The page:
Music of Hugh Aitken

Hugh Aitken (b. New York City, 1924) began his musical studies with his grandmother and his father, both of whom were musicians. After studying at New York University for two years, he served as navigator with the Army Air Corps in Italy during the Second World War. In 1946 he entered the Juilliard School, where he studied clarinet with Arthur Christmann, and composition with Vincent Persichetti, Bernard Wagennar and Robert Ward. Since graduating in 1950, Aitken has lived and taught in the New York area. From 1960 to 1970 he taught theory and music literature at the Juilliard School. Several summers were spent in residence at The MacDowell Colony, three on the staff of the Bennington Composers Conference, and two lecturing on new music at the Paris-American Academy in Paris.
In 1970 he joined the faculty of William Paterson University in Wayne, New Jersey as Chair of the Music Department, where he revamped the curriculum and helped design several new degree programs. He also served briefly as Associate Dean for Fine and Performing Arts, but resigned all administrative posts after a few years in order to have more time for composing. In 1996 he retired from teaching. Greenwood Press has published his "The Piece As A Whole", an auxiliary college text which integrates technical and expressive analysis. Devoting most of his time to composing, Aitken lives in Oakland, N.J. and Lancaster, N.H. with his wife Laura Tapia. They have two children and two grandchildren.
Aitken has been commissioned by, among others, The Elizabeth Sprague Coolidge Foundation at The Library of Congress, The Walter W. Naumburg Foundation, Gerard Schwarz and The Seattle Symphony, The Aspen Music Festival, The New York Chamber Symphony and the duo of Yo-Yo Ma and Emanuel Ax. Among his nearly ninety works are three violin concertos, two operas, a number of orchestral works and ten solo cantatas, four of which are included on this disc. His publishers are Oxford University Press, Theodore Presser and ECS Publishers.

My first solo cantata originated when Melvin Kaplan asked me to write a work for his New York Chamber Soloists - for tenor and a few instruments. In preparation, I found myself reading "Gather ye rosebuds while ye may" type poetry and singing tonal tunes. When sections of the piece seemed to want to be purely tonal, without even the obligatory wrong notes, I decided to let it go its own way. It felt wiser to trust my intuition than to fret about what sort of music one "should" be writing.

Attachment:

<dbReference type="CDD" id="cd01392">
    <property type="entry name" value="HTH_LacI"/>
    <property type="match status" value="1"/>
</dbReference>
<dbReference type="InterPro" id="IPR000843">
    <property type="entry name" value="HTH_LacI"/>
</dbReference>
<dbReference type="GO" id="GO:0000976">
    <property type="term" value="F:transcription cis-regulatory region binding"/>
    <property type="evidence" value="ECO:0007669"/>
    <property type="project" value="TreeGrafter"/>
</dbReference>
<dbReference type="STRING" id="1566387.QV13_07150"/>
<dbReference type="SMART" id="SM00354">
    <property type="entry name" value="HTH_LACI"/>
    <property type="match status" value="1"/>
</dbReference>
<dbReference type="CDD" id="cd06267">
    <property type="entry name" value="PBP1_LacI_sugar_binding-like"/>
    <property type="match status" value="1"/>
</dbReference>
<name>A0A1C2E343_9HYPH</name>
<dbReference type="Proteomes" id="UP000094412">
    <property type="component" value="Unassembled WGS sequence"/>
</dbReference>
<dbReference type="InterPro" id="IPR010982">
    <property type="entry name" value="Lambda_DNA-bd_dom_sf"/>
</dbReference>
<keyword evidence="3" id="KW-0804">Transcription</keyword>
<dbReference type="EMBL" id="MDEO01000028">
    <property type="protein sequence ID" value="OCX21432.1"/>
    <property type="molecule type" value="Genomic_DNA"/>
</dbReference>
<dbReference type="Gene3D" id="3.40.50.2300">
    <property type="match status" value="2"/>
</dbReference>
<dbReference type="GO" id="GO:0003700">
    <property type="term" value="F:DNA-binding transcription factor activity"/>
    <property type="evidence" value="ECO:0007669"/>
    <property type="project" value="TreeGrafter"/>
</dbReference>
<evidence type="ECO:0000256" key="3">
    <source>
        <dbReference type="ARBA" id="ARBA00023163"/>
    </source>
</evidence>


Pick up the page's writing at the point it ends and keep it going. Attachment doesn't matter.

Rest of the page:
This music is not parody; I believe we can once again compose more or less in former styles (I say more or less because to write entirely in a former style one would have to turn off one's taste and imagination; that would be doing homework for a theory class, not composing.) The past is available to us in ways it has not been before, and we need not fear using it in our own ways. It is not at all that I advocate the use of earlier styles by those who would not find it sympathetic. The world is wide, and many styles are likely to coexist for some time to come. Surely, however, one of the truly vital things that is happening is this inclusion of earlier musical styles - whether merely as quotation and collage or, more significantly, as an integral part of the language.
Nine other cantatas have followed, three of which are included here. From This White Island was scored for the core touring instrumentation of the Chamber Soloists: tenor, oboe and viola. It was the flavor and feel of Barnstone's splendid poetry to which I responded with music. In Cantata No. 4, I pay my respects to the strong stark Spanish of Machado.
As for Piano Fantasy, although I was not consciously thinking in those terms at the time, I realize now that this work is concerned with greatly contrasting expressive qualities, such as tense nervousness and utter calm, or almost bombastic assurance and hesitancy. These are subsumed under and comprehended by a formal scheme which, though intuitively arrived at, makes obvious use of traditional gestures and procedures.
The most recent work on this disc is Cantata No. 6 (1981) Remembering, which was commissioned by Jan Opalach for the Alice Tully Hall concert which was a part of his award for winning the Naumburg Vocal Competition. I wrote it with his marvelous voice very much in mind, and found it quite gratifying when dim echoes and memories of German lieder found their way into the music, summoned up, no doubt, by the unavoidably evocative German of Rilke’s intense and moving poetry.
-H. A.